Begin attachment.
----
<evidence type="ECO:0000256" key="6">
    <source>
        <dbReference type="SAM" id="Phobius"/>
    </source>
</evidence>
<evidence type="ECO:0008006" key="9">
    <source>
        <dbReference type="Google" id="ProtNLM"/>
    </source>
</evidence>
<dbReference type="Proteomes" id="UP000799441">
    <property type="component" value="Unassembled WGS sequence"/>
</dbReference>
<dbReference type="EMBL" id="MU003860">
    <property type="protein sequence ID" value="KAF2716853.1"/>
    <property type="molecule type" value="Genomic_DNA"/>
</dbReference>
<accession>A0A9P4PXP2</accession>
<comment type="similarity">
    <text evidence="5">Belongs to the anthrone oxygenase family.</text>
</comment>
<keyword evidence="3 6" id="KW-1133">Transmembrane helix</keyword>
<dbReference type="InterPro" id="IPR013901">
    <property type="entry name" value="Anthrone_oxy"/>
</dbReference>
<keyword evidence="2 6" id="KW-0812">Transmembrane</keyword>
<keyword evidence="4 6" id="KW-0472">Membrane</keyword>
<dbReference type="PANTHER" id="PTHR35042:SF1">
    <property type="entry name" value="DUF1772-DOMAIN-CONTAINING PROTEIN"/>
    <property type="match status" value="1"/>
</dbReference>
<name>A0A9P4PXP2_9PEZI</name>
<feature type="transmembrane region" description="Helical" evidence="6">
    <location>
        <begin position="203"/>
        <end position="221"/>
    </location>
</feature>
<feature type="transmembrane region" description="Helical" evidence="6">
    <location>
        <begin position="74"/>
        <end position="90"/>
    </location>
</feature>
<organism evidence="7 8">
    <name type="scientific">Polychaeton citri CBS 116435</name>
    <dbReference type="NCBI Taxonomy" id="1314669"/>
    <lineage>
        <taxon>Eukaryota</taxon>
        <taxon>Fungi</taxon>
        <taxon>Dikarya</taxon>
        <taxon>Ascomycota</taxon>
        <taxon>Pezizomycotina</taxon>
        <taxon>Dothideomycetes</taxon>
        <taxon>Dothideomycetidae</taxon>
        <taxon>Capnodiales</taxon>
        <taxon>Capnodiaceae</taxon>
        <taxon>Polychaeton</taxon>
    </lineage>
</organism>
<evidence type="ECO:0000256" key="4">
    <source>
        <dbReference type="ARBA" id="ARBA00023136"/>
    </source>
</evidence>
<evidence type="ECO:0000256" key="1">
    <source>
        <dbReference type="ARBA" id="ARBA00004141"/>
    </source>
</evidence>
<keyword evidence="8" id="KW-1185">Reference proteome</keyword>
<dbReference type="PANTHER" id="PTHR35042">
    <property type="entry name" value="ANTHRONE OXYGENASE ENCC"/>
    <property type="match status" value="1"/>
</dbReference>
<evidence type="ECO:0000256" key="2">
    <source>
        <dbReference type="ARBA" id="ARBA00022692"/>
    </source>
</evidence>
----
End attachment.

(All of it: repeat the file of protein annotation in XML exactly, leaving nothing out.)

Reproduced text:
<evidence type="ECO:0000256" key="6">
    <source>
        <dbReference type="SAM" id="Phobius"/>
    </source>
</evidence>
<evidence type="ECO:0008006" key="9">
    <source>
        <dbReference type="Google" id="ProtNLM"/>
    </source>
</evidence>
<dbReference type="Proteomes" id="UP000799441">
    <property type="component" value="Unassembled WGS sequence"/>
</dbReference>
<dbReference type="EMBL" id="MU003860">
    <property type="protein sequence ID" value="KAF2716853.1"/>
    <property type="molecule type" value="Genomic_DNA"/>
</dbReference>
<accession>A0A9P4PXP2</accession>
<comment type="similarity">
    <text evidence="5">Belongs to the anthrone oxygenase family.</text>
</comment>
<keyword evidence="3 6" id="KW-1133">Transmembrane helix</keyword>
<dbReference type="InterPro" id="IPR013901">
    <property type="entry name" value="Anthrone_oxy"/>
</dbReference>
<keyword evidence="2 6" id="KW-0812">Transmembrane</keyword>
<keyword evidence="4 6" id="KW-0472">Membrane</keyword>
<dbReference type="PANTHER" id="PTHR35042:SF1">
    <property type="entry name" value="DUF1772-DOMAIN-CONTAINING PROTEIN"/>
    <property type="match status" value="1"/>
</dbReference>
<name>A0A9P4PXP2_9PEZI</name>
<feature type="transmembrane region" description="Helical" evidence="6">
    <location>
        <begin position="203"/>
        <end position="221"/>
    </location>
</feature>
<feature type="transmembrane region" description="Helical" evidence="6">
    <location>
        <begin position="74"/>
        <end position="90"/>
    </location>
</feature>
<organism evidence="7 8">
    <name type="scientific">Polychaeton citri CBS 116435</name>
    <dbReference type="NCBI Taxonomy" id="1314669"/>
    <lineage>
        <taxon>Eukaryota</taxon>
        <taxon>Fungi</taxon>
        <taxon>Dikarya</taxon>
        <taxon>Ascomycota</taxon>
        <taxon>Pezizomycotina</taxon>
        <taxon>Dothideomycetes</taxon>
        <taxon>Dothideomycetidae</taxon>
        <taxon>Capnodiales</taxon>
        <taxon>Capnodiaceae</taxon>
        <taxon>Polychaeton</taxon>
    </lineage>
</organism>
<evidence type="ECO:0000256" key="4">
    <source>
        <dbReference type="ARBA" id="ARBA00023136"/>
    </source>
</evidence>
<evidence type="ECO:0000256" key="1">
    <source>
        <dbReference type="ARBA" id="ARBA00004141"/>
    </source>
</evidence>
<keyword evidence="8" id="KW-1185">Reference proteome</keyword>
<dbReference type="PANTHER" id="PTHR35042">
    <property type="entry name" value="ANTHRONE OXYGENASE ENCC"/>
    <property type="match status" value="1"/>
</dbReference>
<evidence type="ECO:0000256" key="2">
    <source>
        <dbReference type="ARBA" id="ARBA00022692"/>
    </source>
</evidence>